Celebrating Volunteerism

April 23-29, 2017 is National Healthcare Volunteer Week. President Richard Nixon established National Volunteer Week with an executive order in 1974 as a way to recognize and celebrate the efforts of volunteers. Every sitting U.S. president since Nixon has issued a proclamation during National Volunteer Week (as have many U.S. mayors and governors). Since then, the original emphasis on celebration has widened; the week has become a nationwide effort to urge people to get out and volunteer in their communities. Every April, charities, hospitals, and communities recognize volunteers and foster a culture of service. Source: www.ahvrp.org.

The Power of Volunteerism

IMG_0894Volunteering is such a pure and selfless act, and all generations can benefit from it. For older adults especially, volunteerism provides purpose and meaning and is a great form of enrichment and social engagement. Its value is two-fold: while helping others, you can simultaneously improve your own physical, mental, and social well-being. Multiple studies reveal that retirement-age individuals who volunteer find it easier to stave off depression, isolation and boredom. Plus, time and time again you hear volunteers say, “I thought I was doing something helpful for someone else, but I feel just as rewarded by helping others.”

For Messiah Lifeways, volunteerism is a quintessential part of our mission and heritage. There are nearly 460 active volunteers ranging from ages 13 to 98! The average age of our volunteers is 73 years young, which emphasizes the significance and value of volunteering no matter what your age.

Lois Hutchison, Director of Volunteers at Messiah Lifeways, states, “Older volunteers in particular want to give back by helping others. They have a great appreciation for volunteerism and enjoy staying actively engaged by making a difference in the lives of others.” She also added that “many family members come back to the Village to volunteer, even though their loved one has passed away. They feel a connection and want to give back to the place that meant so much to their parent or spouse.”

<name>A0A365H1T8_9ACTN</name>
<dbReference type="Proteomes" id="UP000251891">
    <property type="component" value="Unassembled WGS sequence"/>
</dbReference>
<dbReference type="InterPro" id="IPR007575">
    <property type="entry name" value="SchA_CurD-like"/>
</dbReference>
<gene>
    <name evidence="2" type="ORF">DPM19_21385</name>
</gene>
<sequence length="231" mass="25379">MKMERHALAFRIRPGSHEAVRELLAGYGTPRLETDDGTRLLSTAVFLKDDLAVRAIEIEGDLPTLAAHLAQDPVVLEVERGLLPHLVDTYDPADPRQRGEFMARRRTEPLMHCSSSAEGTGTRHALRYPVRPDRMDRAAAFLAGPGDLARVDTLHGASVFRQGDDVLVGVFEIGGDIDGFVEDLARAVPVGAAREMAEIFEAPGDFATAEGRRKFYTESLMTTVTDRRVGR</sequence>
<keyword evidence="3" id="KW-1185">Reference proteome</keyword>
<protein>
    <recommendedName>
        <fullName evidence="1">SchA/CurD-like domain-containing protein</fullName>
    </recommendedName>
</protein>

Many volunteers live at Messiah Village and are eager to help in any way. Aside from traditional duties like passing water pitchers, volunteers at Messiah Village can do out-of-the-ordinary tasks, such as driving the campus shuttle or helping to run the gift shops or coffee shops. Others help by showcasing their talents playing a musical instrument or by bringing their furry friends in for pet therapy.


Each year we celebrate and count our blessings for the enormous volunteer effort put forth by so many. To celebrate this year, volunteers have been showered with love and appreciation with different treats like the “mint” giveaways (pictured above) along with a week-long Volunteer Appreciation Open House where each volunteer gets one-on-one time to connect with the Volunteer Department.

The Economic Value of Volunteerism

In a recent 2016 study from IndependentSector.org the national value of volunteer time was calculated at $24.14 per hour. The estimate helps acknowledge the millions of individuals who dedicate their time, talents, and energy to making a difference. Charitable organizations can use this estimate to quantify the enormous value volunteers provide. According to the Corporation for National and Community Service, about 63 million Americans gave 8 billion hours of volunteer service worth $193 billion. For the latest information, please see VolunteeringInAmerica.gov.

To find out more about volunteer opportunities and how you can make a difference at Messiah Lifeways, call Lois Hutchison at 717.790.8203 or visit MessiahLifeways.org/Volunteers.